We test whether ratings are comparable across asset classes. We examine default rates by initial rating, accuracy ratios, migration metrics, instantaneous upgrade and downgrade intensities, and rating changes over bonds' lives in multivariate regressions. These approaches reveal substantial and persistent differences across broad asset classes, as well as across subcategories of structured finance products. Our results are best explained by variation in rating agency incentives and variation in underlying risk profiles. We conclude that regulations requiring ratings to perform comparably across asset classes will prove difficult to enforce. We advocate instead a regulatory framework that better distinguishes risks and incentives across asset classes.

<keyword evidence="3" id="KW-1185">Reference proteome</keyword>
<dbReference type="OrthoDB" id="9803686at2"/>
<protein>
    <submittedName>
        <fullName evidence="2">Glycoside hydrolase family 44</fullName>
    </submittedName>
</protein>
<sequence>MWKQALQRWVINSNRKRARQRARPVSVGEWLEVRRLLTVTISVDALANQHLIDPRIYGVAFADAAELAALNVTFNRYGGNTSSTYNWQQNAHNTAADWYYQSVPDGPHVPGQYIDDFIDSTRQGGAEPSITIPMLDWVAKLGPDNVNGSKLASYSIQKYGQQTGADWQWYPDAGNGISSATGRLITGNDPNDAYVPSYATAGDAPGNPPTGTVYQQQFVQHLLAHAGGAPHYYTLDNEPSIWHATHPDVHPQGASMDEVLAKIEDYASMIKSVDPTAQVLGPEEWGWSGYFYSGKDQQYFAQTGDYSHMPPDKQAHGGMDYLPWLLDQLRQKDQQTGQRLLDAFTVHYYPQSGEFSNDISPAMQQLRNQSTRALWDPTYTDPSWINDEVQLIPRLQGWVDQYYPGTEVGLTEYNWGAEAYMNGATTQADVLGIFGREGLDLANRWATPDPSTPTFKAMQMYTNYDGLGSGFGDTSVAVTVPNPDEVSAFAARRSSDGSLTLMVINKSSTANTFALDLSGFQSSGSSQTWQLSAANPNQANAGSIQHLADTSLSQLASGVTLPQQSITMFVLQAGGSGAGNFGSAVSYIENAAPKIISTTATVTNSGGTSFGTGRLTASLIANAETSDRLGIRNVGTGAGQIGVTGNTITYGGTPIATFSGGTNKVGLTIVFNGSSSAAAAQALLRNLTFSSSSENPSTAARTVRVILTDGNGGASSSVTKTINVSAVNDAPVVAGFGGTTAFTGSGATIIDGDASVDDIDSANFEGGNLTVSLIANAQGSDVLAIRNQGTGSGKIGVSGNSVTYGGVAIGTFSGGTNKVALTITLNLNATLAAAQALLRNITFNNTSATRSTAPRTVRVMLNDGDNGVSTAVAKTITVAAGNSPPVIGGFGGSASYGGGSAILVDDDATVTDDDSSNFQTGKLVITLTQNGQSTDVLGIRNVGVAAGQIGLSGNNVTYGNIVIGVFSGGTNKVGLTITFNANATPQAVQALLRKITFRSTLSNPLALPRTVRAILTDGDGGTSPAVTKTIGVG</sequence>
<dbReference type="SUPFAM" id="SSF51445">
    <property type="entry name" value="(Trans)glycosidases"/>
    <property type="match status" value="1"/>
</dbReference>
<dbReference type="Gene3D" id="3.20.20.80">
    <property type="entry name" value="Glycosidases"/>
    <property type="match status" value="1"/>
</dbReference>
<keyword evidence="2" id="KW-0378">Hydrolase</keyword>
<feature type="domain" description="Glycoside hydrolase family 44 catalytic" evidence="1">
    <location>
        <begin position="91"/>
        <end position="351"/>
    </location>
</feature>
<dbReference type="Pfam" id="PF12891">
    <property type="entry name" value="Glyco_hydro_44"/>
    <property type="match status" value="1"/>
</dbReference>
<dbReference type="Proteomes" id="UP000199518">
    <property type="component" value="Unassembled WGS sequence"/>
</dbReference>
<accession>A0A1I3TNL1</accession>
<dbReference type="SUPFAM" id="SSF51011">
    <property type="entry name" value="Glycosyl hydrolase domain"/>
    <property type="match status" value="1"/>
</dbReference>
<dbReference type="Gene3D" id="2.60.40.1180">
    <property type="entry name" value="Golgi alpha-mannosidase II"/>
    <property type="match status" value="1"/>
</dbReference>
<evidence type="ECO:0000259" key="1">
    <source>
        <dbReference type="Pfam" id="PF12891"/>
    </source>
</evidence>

|Original language||English (US)|
|Number of pages||45|
|Journal||Review of Finance|
|State||Published - Mar 1 2017|
All Science Journal Classification (ASJC) codes
- Economics and Econometrics